The February issue of Foreign Affairs predicts that China’s economy will surpass that of the United States by 2030, and that China may then be the dominant global superpower. The likely rate and level of Chinese “dominance” can be debated, but as the Chinese management and education systems evolve, it seems inevitable that organizations throughout the world will increasingly employ leaders who have grown up in a Chinese management system.
That begs a question: will Chinese organizations invest in human resources to the same degree as their U.S. counterparts? That is an important question, because our recent research at the Center for Effective Organizations suggests that organizations where HR is more strategic and advanced are more competitively successful.
So far, the same study finds, Chinese organizations have not invested as much in HR compared with Western standards. In China, HR plays a lesser strategic role and performs fewer advanced activities than is true in the United States.
Why might Chinese organizations have a less advanced and less strategically integrated approach to HR? It may be that history will simply repeat itself: that Chinese organizations are just at a comparatively early stage of management development, and that future Chinese leaders will eventually adopt a similar approach to HR as their U.S. counterparts have employed.
But our data suggest another explanation that may make the Chinese approach more “sticky.” That is, Chinese organizations seem simply to have evolved differently.
In 2010 we surveyed top HR leaders in more than 100 Chinese and more than 150 U.S. organizations with more than 1,000 employees. Among other things, we asked them to describe the extent to which their organization had adopted certain management approaches.
Chinese organizations were more than two-and-a-half times more likely than U.S. ones to say that to a great or very great extent they followed a “low-cost-operator” approach, characterized by low wages, minimum benefits, and focus on cost reduction and controls. In addition, in China, but not in the United States, organizations reporting the low-cost-operator approach were larger than those that didn’t.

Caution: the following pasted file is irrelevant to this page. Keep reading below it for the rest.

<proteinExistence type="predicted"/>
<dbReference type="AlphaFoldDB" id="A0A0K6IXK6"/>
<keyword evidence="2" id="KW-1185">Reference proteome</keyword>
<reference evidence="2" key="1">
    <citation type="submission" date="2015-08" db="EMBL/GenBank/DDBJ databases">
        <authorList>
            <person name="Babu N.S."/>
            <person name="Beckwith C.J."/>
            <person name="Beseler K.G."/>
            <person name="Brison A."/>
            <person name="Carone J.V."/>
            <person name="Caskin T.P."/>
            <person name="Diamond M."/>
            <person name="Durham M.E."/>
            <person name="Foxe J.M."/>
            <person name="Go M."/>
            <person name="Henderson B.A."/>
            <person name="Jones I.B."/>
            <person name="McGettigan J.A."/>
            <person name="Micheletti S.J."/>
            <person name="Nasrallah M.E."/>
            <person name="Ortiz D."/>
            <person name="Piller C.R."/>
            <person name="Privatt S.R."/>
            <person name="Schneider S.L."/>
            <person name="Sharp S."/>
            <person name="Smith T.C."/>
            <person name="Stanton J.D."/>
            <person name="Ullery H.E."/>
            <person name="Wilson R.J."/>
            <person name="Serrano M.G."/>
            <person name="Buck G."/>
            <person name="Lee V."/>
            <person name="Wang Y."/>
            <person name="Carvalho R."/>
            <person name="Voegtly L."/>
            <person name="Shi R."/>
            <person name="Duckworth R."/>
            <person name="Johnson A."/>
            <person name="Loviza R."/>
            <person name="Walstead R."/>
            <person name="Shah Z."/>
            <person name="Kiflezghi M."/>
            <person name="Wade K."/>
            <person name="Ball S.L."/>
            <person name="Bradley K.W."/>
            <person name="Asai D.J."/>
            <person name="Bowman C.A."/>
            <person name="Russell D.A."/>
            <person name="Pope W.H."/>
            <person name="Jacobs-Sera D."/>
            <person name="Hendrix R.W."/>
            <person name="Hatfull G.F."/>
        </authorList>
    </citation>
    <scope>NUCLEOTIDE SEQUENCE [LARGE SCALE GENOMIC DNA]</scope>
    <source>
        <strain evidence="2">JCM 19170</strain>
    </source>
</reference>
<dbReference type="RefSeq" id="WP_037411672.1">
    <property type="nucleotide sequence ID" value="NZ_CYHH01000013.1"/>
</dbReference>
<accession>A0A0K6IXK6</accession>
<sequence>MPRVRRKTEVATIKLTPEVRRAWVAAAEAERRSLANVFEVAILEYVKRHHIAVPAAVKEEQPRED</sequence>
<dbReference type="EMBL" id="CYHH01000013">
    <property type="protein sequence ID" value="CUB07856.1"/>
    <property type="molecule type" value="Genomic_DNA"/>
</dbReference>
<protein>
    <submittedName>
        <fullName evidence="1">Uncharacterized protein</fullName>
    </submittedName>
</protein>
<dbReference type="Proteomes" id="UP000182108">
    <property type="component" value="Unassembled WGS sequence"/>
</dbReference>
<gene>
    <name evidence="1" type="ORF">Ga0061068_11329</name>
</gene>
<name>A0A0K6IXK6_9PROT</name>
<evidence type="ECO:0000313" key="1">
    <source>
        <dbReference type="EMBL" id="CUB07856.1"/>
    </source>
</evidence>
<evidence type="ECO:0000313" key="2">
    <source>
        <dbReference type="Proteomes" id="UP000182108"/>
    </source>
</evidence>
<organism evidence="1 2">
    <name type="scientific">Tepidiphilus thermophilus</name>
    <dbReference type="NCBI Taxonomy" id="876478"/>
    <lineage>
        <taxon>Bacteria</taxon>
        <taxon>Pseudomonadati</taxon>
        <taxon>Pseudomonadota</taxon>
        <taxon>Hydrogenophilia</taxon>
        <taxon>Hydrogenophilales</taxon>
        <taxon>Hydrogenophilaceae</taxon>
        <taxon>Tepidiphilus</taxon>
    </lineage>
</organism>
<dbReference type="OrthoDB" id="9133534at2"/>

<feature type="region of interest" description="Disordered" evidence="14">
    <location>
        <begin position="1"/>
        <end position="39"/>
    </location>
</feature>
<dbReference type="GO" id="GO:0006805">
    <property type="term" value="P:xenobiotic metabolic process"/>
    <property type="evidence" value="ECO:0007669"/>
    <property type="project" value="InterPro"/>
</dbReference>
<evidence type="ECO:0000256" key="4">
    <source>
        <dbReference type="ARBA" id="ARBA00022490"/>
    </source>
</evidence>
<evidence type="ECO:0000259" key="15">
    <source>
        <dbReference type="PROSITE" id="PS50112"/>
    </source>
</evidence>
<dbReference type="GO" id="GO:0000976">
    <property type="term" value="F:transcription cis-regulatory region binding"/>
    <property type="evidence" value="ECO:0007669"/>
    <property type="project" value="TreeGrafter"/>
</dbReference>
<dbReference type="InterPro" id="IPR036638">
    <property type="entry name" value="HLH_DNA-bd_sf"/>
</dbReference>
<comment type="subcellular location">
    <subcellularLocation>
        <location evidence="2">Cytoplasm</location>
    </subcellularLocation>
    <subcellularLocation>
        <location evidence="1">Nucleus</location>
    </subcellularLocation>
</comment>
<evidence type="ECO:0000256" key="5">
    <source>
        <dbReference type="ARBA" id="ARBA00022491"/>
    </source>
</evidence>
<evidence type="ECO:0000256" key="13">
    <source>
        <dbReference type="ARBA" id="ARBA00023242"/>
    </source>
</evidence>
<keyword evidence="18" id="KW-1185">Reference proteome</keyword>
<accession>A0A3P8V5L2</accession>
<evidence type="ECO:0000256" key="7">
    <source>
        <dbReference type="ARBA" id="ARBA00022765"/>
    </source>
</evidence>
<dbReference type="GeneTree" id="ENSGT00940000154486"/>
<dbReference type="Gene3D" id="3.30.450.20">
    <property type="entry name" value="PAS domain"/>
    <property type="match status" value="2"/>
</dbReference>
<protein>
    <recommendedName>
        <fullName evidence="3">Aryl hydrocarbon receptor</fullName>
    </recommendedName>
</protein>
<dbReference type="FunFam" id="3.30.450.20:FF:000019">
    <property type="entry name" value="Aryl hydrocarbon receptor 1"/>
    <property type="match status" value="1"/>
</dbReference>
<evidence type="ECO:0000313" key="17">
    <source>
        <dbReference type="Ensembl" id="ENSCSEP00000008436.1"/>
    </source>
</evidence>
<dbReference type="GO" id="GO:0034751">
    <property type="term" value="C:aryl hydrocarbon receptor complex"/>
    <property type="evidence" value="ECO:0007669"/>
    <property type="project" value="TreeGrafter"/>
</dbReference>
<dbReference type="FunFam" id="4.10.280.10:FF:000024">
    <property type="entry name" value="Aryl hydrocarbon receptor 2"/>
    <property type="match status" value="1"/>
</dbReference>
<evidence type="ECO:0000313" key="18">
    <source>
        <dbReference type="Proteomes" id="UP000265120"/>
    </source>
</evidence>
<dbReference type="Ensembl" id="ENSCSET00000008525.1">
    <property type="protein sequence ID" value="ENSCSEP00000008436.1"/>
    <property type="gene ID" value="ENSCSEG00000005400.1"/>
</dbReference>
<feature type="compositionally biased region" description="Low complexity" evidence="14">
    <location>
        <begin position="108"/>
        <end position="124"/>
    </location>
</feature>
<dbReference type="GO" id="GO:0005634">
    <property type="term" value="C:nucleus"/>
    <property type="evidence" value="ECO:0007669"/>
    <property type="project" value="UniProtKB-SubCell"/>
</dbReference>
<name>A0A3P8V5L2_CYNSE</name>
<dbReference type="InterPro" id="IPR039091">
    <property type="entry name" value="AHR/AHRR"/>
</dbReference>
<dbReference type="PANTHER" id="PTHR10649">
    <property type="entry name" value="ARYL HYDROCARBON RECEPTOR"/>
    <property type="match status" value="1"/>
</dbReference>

Adding those facts together, one possible conclusion is that historically, Chinese managers have found the low-cost-operator approach to be more successful. Yet in both the United States and China, the more organizations were rated as low-cost operators, the less likely HR leaders were to report advanced HR activities and a strong role in strategy.
The fact it, operating in low-cost mode creates a “headwind” that impedes advanced and strategic HR. And a more “high-involvement” approach (characterized by a flat structure, participative decisions, and commitment to employee development and careers) or “sustainable” approach (agile design, focus on financial performance and sustainability) creates a “tailwind” that encourages advanced and strategic HR.
If future leaders with experience in China have grown their organization using the low-cost-operator approach, they may adopt that approach as they move west. Evidence suggests that may lead to less support for advanced and strategic HR, which can reduce an organization’s competitive performance.
Of course, Chinese leaders may also adopt the management approaches that are more common in the United States and other Western countries. Certainly, our data showed that some Chinese organizations have already done so.
Which will it be? The answer may have big implications for the role of your leaders in talent strategy, and in how your talent-management and HR practices affect organizational performance.
John Boudreau is a professor at the University of Southern California’s Marshall School of Business and research director at the school’s Center for Effective Organizations. You can read more about the research on HR excellence here.